Thursday, July 24, 2008

Not My Gift

There are certain domestic genes that were left out of my DNA makeup. These are areas where I just don't have much of a knack for doing it right. One is decorating. I don't come up with ideas on my own. I can copy other people's ideas and I've done that in some areas of my home. But the thing is, when I see something nice and apply it to my home one of two things happen. Either it works and then I feel really stupid for not having thought of that myself, or it doesn't quite come off like the original and the I feel stupid for not being able to make it look the same.
Another area where I fell off the domestic wagon is cleaning. Now, I do clean. I like a clean house. I just never feel like it's as clean as it should be. There's always something else that isn't quite up to par. And then this week--well, I've been sick for almost a week so some things are just falling down around my ears. My boys and husband have done pretty well at keeping generally picked up. Most of the dishes are washed every day, and some of the wash is done every day. But there's dirt there. I can see it. I just haven't done anything about it yet.
One of the areas where my domestic lack bugs me the most is in the kitchen. I'm not a great cook, in spite of twenty-two years of practice. I'm better than I was twenty-two years ago, but I still have more flops than I think I should. I'm not bad with everything. I can make potato soup and broccoli soup that are the ultimate in comfort food. I have a pretty awesome chili (thanks, Rachel Ray!) and an assortment of other meals that I can produce well on a pretty regular basis. I've got several great cookie recipes that turn out right almost every time. (HINT: they tend turn out the best when you include all the ingredients.)
But the worst problem I think I have is with some desserts. Certain things in cookbooks sound absolutely mouth-watering. But then when I make them ... not so much. Now a small amount of blame can go toward the cookbook. I have several different cookbooks that are compilations of recipes from ladies in different churches. I think I have four different church cookbooks. Every once in a while you find a recipe where the creator forgot to include a step. Like what temperature to use or how long to bake it. But most of the time it's just me. We had company last week and I decided to make a dessert that I'd made once before. It's kind of like an easy no-bake cheesecake. (No, I did NOT use Jello's convenient boxed products! Although I can mess those up too.) The dessert has a crushed graham cracker crust, so I crushed up graham crackers, mixed them with butter and patted them into the bottom of the serving dish. Part of my problem was that I was in a hurry, so I didn't crush the crackers as fine as I should have. Then the recipe calls for evaporated milk whipped until stiff, according to the recipe. The last time I made this, I used my mixer for over 20 minutes. The milk was not stiff. It worked anyway. So you put the "stiff" evaporated milk with a mixture of cream cheese and sugar and add lemon Jello dissolved in boiling water. Mix all that together and pour over the crust, then refrigerate until set. My mom used to make something like this when I was little, and I was thrilled to find this recipe that's so close to what she used to make. You sprinkle a few crushed graham crackers on the top and it looks very nice and elegant. The problem? Some of the large crushed graham cracker pieces started floating in the cream cheese mixture instead of staying on the bottom, where they belong. We had two families over and both ladies were helping me in the kitchen. All three of us had contributed to the work in making the dessert, so I think we felt a joint sense of accomplishment/guilt over the finished product. We laughingly called it floating graham crackers and hoped it "set" while we were eating dinner.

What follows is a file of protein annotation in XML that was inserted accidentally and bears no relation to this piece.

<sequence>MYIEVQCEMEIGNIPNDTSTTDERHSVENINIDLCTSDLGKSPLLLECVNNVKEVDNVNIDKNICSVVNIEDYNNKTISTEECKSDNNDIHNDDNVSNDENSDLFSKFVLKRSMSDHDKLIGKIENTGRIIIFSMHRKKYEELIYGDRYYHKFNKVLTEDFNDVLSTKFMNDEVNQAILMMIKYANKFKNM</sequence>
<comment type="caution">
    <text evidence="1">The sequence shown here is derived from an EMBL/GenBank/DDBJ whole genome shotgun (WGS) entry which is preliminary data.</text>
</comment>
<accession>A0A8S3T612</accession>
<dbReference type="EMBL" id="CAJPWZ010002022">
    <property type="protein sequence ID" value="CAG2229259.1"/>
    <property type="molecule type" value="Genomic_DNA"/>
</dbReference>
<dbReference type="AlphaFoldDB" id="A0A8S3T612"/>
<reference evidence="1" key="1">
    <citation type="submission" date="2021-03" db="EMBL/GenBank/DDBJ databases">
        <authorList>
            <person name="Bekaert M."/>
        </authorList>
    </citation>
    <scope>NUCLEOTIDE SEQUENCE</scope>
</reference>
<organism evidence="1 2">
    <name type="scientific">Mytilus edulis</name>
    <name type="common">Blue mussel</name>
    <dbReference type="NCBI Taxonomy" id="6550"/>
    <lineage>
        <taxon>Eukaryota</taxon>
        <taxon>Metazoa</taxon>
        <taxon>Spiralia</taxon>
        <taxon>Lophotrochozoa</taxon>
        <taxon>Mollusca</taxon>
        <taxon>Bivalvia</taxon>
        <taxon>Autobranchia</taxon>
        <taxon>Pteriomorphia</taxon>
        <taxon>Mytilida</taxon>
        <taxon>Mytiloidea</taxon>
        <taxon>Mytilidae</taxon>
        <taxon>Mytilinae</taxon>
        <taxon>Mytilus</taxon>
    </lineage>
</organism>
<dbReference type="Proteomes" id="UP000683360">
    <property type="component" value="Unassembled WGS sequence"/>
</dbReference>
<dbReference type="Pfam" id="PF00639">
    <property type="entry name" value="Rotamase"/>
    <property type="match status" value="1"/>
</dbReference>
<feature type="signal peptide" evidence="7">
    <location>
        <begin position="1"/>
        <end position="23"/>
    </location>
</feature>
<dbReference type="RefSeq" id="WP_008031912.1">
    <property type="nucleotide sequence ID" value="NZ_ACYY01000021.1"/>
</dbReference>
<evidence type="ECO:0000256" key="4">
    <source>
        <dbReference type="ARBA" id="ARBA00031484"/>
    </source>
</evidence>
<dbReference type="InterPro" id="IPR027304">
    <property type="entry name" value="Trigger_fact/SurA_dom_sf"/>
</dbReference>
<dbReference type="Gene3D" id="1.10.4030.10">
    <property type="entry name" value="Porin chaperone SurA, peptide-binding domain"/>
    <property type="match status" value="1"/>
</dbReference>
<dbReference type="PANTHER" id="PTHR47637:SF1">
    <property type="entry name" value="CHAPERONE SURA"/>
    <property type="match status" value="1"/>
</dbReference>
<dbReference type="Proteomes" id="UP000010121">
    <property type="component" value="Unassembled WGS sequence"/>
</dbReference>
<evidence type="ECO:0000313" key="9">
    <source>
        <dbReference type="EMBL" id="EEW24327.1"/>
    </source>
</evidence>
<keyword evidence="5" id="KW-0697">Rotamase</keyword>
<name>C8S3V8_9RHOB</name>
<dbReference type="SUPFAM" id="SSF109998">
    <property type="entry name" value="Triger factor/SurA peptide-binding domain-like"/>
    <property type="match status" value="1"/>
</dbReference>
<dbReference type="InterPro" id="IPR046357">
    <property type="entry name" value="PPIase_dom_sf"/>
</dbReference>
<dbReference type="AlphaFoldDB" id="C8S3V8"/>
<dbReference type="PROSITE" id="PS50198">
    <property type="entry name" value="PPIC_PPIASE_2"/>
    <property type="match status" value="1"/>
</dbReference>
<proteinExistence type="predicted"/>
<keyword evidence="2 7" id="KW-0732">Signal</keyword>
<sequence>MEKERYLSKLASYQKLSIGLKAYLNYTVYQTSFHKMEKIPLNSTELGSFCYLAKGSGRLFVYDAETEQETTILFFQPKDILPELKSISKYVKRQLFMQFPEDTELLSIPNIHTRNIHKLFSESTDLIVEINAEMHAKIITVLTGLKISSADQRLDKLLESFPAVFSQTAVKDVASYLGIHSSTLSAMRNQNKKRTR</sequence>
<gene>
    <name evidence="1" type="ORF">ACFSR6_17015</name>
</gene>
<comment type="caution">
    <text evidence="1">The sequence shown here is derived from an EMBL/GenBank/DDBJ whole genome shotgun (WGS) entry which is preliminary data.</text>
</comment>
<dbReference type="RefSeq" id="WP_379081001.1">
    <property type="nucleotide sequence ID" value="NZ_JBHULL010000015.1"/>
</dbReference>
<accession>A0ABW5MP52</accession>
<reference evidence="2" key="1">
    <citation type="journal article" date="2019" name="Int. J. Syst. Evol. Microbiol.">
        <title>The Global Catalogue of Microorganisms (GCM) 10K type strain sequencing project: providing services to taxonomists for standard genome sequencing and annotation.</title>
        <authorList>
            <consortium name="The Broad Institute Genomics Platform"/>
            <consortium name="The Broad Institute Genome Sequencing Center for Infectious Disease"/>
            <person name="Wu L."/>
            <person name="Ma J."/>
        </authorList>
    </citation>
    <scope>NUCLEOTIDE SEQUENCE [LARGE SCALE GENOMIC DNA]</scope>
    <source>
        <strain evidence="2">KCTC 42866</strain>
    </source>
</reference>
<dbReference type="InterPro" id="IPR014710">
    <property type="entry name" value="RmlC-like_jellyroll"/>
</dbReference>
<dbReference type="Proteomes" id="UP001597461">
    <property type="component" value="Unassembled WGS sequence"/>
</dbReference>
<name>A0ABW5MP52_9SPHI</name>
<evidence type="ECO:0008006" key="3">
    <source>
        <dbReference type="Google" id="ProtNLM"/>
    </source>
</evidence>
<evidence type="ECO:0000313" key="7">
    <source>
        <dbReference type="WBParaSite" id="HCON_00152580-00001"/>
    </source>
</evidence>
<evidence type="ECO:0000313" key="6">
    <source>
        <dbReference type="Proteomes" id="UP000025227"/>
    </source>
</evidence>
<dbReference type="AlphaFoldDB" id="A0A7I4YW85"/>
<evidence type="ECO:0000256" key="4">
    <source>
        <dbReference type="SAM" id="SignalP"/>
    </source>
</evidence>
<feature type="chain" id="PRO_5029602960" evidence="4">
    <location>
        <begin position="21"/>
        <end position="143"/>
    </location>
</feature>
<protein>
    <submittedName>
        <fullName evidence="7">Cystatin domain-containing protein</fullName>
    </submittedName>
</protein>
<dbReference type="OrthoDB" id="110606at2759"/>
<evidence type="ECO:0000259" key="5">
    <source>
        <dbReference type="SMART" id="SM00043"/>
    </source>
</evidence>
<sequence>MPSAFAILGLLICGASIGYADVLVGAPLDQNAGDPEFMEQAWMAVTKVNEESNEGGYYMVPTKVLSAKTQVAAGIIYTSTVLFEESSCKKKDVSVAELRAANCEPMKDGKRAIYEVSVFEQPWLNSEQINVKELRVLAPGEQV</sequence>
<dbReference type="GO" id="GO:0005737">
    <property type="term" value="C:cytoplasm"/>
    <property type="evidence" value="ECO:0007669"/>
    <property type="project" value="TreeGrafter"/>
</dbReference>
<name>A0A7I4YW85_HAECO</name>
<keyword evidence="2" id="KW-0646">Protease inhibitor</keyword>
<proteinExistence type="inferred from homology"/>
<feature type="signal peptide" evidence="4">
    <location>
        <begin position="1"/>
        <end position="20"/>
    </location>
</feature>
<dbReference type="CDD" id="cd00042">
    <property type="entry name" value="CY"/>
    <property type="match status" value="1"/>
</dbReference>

After dinner I was thrilled to discover that the dessert had set. However, the floating cracker pieces had gotten soggy and expanded slightly. They looked exactly like wet dog food. I jokingly told the ladies it was called Dogfood Delight, and we dished it up. I didn't know one of the men overheard me until he said, "Well, it does look like dogfood, but it tastes pretty good!" His wife buried her face in her hands, but we just laughed until we cried. Then I told him that wasn't really the name of the dessert, and the look of horror on his face at what he'd said made us laugh and cry all over again.
We have a fellowship coming up at church this Sunday and I'm supposed to bring a dessert. I'm thinking a box cake--Betty Crocker or Pillsbury do those very well. And nobody can mess those up. Can they?

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